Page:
I delivered this paper at the University of St Andrews in 2009. It’s about ‘prosthetic costumes’ – i.e. motion capture and the way that actors ‘wear’ digital imagery. Since I am not going to publish it (and have never pursued publishing it), I’ll put it online here as a blog…
Here we go…
Recently researching an article on Motion Capture as used in Robert Zemeckis’ 2007 adaptation of Beowulf, I was struck by a comment made by actor Bill Nighy with regard to his experience of motion capture not in relation to Zemeckis’ film, but with regard to Gore Verbinski’s Pirates of the Caribbean: At World’s End (2007), in which Nighy plays a rather monstrous version of Davy Jones.
Interviewed about the motion capture technology used to construct his performance, Nighy commented that he considered the motion capture suit he wore to be his “digital pyjamas” (Marshall, 2007: 3). This prompted me to think about the possibility of such a thing as ‘digital costume’—and what precisely this might be or how we might theorise it.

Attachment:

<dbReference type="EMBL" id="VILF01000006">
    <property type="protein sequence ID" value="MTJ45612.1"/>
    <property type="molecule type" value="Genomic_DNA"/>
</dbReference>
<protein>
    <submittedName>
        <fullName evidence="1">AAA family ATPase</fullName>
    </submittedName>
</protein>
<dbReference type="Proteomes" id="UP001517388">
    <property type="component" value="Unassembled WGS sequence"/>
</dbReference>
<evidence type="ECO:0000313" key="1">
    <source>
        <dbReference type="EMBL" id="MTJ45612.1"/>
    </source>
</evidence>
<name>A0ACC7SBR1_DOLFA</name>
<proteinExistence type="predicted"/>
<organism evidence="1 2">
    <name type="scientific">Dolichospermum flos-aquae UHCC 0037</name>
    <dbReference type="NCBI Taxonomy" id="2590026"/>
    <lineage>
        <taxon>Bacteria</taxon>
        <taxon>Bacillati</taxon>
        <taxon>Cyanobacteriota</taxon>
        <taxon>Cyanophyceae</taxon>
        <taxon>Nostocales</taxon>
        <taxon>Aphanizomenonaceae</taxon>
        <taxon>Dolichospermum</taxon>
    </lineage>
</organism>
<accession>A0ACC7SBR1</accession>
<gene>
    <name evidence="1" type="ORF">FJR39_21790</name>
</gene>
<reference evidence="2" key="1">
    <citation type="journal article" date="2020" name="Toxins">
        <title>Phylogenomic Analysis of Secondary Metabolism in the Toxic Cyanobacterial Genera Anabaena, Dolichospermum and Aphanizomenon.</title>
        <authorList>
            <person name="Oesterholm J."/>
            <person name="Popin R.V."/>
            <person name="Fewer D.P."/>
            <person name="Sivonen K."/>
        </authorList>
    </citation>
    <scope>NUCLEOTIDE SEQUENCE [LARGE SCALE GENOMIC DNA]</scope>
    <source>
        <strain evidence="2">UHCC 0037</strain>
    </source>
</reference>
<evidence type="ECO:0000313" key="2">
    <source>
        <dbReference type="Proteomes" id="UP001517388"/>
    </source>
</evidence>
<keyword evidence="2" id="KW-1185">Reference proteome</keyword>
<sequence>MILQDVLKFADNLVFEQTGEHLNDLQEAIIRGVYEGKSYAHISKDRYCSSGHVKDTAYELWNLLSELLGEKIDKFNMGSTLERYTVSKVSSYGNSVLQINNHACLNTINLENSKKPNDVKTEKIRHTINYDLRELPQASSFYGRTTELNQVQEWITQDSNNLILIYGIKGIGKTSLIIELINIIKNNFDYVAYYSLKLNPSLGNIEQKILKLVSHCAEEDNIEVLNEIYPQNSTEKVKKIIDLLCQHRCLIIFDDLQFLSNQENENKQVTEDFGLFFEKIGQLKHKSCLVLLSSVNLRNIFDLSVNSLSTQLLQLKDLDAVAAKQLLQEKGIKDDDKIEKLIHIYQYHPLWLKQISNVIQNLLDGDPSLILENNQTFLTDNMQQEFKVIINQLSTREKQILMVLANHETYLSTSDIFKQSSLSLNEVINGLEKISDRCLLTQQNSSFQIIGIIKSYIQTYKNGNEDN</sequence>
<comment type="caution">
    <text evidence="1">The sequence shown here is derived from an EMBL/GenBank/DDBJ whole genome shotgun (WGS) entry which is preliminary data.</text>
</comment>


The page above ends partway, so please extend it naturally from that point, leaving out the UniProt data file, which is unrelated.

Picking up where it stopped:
Several ideas, as well as several problems, immediately spring to mind. First the problems: we can understand that digital technology may add or remove details from an image, for example removing or adding tattoos, body piercings, or simply making a character look older than the actor playing him (I am thinking of Brad Pitt in David Fincher’s The Curious Case of Benjamin Button, 2008). In this sense, digital technology is used in the services of, and in many respects is not much different from, traditional make-up. When it is not so much make-up but costume that the digital technology modifies, or rather if, as in the case of Nighy’s Davy Jones, it is both make-up and costume that is modified in order to create a coherent (if somewhat unpleasant) appearance, then the dividing line between make-up and costume is blurred: where does make-up end and costume begin if both are equally immaterial, in that both are the creation of a or a team of computer animators?
The idea of the immaterial nature of a digital costume leads to a second problem: given that the costume is added in post-production, and given that the costume never existed (even if it seeks to replicate the look and feel of conventional textures and fabrics), are we simply talking about a literalisation of the Emperor’s New Clothes scenario? That is, what can we say about a costume that is in fact non-existent, and underneath which somewhere—but where exactly?—is the naked actor, who wears a numerical (i.e. digital) costume that erases or at the very least covers over that nudity?